Alan Scherstuhl

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For 522 reviews, this critic has graded:
  • 60% higher than the average critic
  • 3% same as the average critic
  • 37% lower than the average critic
On average, this critic grades 6 points higher than other critics. (0-100 point scale)

Alan Scherstuhl's Scores

  • Movies
  • TV
Average review score: 67
Highest review score: 100 Neon Bull
Lowest review score: 0 The Red Pill
Score distribution:
  1. Negative: 40 out of 522
522 movie reviews
    • 57 Metascore
    • 80 Alan Scherstuhl
    A Walk Among the Tombstones is an uncommonly well-made thriller.
    • 74 Metascore
    • 80 Alan Scherstuhl
    Of Horses and Men is often sprightly, and almost every shot is an eyeful.
    • 55 Metascore
    • 80 Alan Scherstuhl
    The film's brittle and quiet, on occasion touched with the techniques of horror, especially as Helena stalks her store after hours. It's also trenchant, stinging, and acted with great frumping subtlety.
    • 53 Metascore
    • 80 Alan Scherstuhl
    David M. Rosenthal's sturdy, nasty rural noir, based on Matthew F. Jones's novel, is so sharp and rusted through that, after taking it in, you'll likely need a tetanus shot.
    • 54 Metascore
    • 80 Alan Scherstuhl
    Eastwood may never show us his boys discovering themselves under that street lamp, but he gives us a clutch of moments worth treasuring — and mostly without overdoing it.
    • 59 Metascore
    • 80 Alan Scherstuhl
    Challenging viewers this way — denying clean resolutions, chucking out the urgent drama of the first hour of movie — is bound to alienate some audiences. But from its arresting first scenes, Phang's film is as much about why? as it is what next?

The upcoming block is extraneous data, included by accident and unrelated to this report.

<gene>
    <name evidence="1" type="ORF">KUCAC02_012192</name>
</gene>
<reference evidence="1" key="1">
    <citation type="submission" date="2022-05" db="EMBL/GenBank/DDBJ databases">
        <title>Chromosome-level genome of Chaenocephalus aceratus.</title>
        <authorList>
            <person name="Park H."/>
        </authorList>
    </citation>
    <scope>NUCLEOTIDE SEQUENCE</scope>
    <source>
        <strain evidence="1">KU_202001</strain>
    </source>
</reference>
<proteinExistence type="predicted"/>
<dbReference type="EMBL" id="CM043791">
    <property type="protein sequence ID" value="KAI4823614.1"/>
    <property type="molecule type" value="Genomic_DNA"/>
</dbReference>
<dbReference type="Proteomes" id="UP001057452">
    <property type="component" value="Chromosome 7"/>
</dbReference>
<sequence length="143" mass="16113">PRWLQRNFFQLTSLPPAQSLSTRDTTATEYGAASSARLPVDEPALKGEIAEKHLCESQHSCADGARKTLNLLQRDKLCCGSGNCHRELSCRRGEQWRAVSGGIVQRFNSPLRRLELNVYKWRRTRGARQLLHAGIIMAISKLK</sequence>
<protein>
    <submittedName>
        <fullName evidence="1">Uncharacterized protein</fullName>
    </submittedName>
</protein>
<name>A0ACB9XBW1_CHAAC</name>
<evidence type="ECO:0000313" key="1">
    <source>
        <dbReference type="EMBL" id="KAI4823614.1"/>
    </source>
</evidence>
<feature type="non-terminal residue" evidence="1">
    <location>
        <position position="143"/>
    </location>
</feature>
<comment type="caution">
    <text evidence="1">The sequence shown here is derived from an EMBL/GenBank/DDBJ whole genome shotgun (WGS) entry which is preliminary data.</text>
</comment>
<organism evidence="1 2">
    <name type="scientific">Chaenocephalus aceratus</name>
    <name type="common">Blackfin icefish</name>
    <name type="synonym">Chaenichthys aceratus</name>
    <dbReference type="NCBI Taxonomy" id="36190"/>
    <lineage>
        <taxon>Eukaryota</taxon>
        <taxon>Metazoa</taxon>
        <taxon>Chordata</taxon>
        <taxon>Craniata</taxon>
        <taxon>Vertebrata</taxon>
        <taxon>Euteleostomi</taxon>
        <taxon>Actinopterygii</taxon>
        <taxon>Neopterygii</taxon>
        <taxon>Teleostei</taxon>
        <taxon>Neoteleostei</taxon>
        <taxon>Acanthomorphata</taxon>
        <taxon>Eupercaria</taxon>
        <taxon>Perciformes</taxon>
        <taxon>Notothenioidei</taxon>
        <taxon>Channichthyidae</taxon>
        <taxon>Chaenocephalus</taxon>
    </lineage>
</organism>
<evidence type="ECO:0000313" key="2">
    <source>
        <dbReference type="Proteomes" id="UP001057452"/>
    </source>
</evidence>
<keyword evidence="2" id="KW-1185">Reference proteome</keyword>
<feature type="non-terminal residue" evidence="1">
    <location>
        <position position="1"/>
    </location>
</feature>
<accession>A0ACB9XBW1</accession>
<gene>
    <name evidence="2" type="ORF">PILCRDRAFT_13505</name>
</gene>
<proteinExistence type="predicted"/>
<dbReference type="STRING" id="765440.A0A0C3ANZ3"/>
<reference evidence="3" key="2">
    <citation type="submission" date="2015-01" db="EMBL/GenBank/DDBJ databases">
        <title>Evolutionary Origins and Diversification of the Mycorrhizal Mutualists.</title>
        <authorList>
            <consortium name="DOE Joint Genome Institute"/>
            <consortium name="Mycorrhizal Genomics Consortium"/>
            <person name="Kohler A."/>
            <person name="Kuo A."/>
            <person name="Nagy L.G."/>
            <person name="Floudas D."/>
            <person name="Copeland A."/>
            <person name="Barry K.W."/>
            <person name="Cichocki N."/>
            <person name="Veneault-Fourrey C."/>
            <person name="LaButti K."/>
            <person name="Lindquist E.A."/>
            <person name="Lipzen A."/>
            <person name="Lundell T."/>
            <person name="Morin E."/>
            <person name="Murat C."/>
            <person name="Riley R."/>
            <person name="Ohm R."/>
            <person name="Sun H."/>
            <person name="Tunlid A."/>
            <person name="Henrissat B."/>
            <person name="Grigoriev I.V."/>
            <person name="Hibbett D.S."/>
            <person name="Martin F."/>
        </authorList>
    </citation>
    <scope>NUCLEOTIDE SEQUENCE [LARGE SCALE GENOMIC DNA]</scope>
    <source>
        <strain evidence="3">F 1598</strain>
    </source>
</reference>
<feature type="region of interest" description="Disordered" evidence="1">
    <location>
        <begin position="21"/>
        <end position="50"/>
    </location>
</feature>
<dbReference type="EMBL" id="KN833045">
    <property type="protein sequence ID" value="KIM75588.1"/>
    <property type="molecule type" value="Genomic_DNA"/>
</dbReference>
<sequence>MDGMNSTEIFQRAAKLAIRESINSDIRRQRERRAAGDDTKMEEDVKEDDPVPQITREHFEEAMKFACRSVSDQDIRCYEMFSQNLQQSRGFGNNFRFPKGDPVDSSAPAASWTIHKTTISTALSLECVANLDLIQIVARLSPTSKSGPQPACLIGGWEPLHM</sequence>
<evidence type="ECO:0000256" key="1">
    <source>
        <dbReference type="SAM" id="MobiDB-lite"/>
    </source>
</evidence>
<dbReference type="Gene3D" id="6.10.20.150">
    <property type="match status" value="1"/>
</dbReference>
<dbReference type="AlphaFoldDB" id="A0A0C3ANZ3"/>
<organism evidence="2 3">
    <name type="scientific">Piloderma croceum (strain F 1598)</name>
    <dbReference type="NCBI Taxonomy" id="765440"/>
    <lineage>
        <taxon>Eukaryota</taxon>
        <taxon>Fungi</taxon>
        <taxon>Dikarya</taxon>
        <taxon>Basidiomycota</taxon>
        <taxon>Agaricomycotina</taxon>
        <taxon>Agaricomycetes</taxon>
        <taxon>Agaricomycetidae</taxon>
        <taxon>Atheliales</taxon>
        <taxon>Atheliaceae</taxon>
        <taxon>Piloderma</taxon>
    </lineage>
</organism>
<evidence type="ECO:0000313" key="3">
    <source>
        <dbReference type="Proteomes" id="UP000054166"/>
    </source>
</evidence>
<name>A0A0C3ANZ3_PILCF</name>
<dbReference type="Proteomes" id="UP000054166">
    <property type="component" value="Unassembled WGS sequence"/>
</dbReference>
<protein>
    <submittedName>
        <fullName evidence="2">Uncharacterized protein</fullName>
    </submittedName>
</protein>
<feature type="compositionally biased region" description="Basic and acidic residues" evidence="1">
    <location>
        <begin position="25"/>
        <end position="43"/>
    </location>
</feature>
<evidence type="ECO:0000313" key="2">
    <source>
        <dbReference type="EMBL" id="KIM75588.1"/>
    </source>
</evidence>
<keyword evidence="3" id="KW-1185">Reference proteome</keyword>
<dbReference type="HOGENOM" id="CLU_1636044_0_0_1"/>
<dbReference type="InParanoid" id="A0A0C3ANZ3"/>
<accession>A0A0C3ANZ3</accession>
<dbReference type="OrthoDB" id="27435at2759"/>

• 71 Metascore
    • 80 Alan Scherstuhl
    The directors shot over the course of years, and they put epochal moments on the screen, including a 2007 battle between protesters and police that left more than ten of each dead.
    • 60 Metascore
    • 80 Alan Scherstuhl
    From moment to moment, this Last Five Years is a robust entertainment, often stirring, sad, and funny.
    • 70 Metascore
    • 80 Alan Scherstuhl
    Directors Shawn Rech and Brandon Kimber piece the story together via fresh interviews, vintage footage, and too many iffy reenactments and close-ups of news stories. But the matter here transcends the artlessness.
    • 64 Metascore
    • 80 Alan Scherstuhl
    Sorrentino, as always, invests his scenarios with a feeling and beauty that transcends the dreary specifics
    • 88 Metascore
    • 80 Alan Scherstuhl
    Poitras shows us history as it happens, scenes of such intimate momentousness that the movie's a must-see piece of work even if, in its totality, it's underwhelming as argument or cinema.
    • tbd Metascore
    • 80 Alan Scherstuhl
    In Sichel's inspired conceit, the self-reflexive truth-through-fiction ethos of the Iranian New Wave meets a sensitive documentary exploration of trying to live at the ends of life.
    • 75 Metascore
    • 80 Alan Scherstuhl
    That patience of Reichardt's, and her dedication to showing us exclusively the things that we must see, makes the scenes of preparation — boat parking, fertilizer buying — hypnotic and suspenseful and practical all at once.
    • 74 Metascore
    • 80 Alan Scherstuhl
    A feat of workplace naturalism.
    • 77 Metascore
    • 80 Alan Scherstuhl